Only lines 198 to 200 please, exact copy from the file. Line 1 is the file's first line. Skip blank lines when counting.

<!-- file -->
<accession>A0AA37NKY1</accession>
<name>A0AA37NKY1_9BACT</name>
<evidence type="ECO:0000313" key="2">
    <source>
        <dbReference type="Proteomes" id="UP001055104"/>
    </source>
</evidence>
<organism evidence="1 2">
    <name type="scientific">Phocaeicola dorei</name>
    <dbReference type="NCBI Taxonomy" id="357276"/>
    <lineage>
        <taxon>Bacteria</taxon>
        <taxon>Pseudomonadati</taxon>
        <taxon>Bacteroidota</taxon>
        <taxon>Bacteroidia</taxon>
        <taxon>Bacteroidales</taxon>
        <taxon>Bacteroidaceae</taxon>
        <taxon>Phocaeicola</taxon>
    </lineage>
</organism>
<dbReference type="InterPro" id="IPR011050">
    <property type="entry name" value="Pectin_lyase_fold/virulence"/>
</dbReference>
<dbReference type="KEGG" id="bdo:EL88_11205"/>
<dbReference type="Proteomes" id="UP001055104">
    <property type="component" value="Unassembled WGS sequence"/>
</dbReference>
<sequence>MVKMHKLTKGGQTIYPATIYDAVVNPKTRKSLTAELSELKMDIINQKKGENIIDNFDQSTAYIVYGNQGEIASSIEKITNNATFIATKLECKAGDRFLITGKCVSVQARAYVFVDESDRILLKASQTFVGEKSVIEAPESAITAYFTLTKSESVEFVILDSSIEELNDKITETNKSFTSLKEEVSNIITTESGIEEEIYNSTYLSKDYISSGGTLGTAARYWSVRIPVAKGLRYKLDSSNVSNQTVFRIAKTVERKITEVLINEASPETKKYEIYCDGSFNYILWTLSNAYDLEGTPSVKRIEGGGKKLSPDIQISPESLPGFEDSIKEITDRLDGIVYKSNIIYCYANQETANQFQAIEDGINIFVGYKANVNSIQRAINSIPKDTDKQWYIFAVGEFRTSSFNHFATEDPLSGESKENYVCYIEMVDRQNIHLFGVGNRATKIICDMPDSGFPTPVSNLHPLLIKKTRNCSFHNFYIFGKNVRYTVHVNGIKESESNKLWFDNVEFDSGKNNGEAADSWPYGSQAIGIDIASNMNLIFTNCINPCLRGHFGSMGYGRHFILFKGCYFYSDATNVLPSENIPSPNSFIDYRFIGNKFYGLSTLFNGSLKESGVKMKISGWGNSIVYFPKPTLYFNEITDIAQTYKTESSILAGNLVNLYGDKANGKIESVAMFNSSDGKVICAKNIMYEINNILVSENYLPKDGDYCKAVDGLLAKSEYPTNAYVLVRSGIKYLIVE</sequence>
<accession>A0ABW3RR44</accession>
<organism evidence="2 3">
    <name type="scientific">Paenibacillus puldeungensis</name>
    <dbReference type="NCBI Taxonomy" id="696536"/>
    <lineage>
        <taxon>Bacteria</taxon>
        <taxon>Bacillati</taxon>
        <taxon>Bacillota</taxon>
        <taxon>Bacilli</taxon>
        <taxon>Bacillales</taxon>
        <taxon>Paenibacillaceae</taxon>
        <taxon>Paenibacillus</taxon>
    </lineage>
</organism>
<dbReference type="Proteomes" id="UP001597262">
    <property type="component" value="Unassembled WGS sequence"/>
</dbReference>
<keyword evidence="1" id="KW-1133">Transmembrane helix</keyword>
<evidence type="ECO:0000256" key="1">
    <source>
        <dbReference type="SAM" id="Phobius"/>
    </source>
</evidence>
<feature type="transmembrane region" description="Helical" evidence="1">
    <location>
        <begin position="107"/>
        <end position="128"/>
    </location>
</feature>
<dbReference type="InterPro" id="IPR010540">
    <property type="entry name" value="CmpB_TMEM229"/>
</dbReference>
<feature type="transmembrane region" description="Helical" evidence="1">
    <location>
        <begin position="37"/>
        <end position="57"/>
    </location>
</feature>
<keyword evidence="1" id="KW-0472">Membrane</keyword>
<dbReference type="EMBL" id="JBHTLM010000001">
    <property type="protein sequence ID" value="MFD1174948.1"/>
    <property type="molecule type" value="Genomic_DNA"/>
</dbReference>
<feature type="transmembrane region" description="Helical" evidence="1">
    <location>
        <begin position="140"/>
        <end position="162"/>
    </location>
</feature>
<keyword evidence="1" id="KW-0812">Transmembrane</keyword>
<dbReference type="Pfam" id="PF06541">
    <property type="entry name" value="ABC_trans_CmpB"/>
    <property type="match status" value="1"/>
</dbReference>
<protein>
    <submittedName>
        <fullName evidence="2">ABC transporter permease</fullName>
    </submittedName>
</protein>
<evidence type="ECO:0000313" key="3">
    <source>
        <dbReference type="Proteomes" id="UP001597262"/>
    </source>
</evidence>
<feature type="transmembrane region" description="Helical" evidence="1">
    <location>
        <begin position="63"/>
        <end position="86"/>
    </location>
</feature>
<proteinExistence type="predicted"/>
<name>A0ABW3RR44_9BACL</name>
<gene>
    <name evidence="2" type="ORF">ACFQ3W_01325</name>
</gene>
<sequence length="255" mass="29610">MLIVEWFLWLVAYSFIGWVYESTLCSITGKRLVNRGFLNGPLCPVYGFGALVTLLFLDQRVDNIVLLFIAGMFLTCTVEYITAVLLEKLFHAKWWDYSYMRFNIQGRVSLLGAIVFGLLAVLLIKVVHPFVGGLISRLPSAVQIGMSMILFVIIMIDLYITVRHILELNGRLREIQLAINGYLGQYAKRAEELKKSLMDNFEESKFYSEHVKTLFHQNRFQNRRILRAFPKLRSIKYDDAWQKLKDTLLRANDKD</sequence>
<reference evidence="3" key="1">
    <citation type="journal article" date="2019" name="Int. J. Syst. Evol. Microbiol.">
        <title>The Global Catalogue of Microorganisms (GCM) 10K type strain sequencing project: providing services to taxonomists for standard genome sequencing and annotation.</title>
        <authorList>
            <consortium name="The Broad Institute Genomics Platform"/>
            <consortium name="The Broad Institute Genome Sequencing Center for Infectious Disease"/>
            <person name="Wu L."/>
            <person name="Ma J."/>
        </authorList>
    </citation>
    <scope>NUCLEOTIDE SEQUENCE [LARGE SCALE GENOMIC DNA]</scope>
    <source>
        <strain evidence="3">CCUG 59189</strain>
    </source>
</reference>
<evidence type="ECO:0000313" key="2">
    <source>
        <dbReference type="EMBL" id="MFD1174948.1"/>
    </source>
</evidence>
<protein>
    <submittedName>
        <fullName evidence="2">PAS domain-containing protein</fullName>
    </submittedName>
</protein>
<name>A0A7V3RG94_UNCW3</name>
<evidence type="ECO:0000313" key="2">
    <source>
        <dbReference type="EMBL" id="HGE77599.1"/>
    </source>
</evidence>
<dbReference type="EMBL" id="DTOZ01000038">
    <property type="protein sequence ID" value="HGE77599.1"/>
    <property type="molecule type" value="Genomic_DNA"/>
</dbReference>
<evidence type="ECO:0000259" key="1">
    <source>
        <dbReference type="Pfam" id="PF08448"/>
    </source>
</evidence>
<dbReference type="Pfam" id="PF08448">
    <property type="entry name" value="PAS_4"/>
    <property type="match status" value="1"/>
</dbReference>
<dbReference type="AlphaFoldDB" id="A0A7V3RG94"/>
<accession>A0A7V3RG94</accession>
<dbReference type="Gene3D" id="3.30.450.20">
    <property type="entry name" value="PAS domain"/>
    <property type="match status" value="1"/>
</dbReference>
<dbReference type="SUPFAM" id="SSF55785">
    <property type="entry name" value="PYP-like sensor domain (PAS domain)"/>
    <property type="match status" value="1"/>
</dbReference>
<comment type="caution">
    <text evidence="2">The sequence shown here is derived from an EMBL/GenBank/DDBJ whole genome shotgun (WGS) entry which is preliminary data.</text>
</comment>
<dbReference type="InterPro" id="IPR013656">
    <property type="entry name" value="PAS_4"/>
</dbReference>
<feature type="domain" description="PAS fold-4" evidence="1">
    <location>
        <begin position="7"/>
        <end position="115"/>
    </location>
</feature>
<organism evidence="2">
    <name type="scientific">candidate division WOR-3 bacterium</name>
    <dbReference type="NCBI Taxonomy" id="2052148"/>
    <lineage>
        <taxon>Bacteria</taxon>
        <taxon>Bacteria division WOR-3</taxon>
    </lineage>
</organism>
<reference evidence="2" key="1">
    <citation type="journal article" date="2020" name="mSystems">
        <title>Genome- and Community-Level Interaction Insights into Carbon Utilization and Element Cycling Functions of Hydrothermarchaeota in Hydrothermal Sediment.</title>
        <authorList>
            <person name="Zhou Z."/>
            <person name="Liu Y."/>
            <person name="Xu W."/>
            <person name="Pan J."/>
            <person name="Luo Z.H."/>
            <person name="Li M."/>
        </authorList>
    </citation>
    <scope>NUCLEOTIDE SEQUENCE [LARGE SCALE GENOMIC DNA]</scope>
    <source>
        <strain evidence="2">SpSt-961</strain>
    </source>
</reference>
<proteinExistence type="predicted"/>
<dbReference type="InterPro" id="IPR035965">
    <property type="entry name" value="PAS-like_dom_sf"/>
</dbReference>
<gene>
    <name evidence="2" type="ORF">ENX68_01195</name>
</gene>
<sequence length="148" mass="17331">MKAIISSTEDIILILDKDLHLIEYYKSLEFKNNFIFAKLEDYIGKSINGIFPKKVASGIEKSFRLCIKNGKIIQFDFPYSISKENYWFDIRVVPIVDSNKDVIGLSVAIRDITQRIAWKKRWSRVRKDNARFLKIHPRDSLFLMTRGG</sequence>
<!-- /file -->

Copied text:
    <property type="entry name" value="PAS-like_dom_sf"/>
</dbReference>
<gene>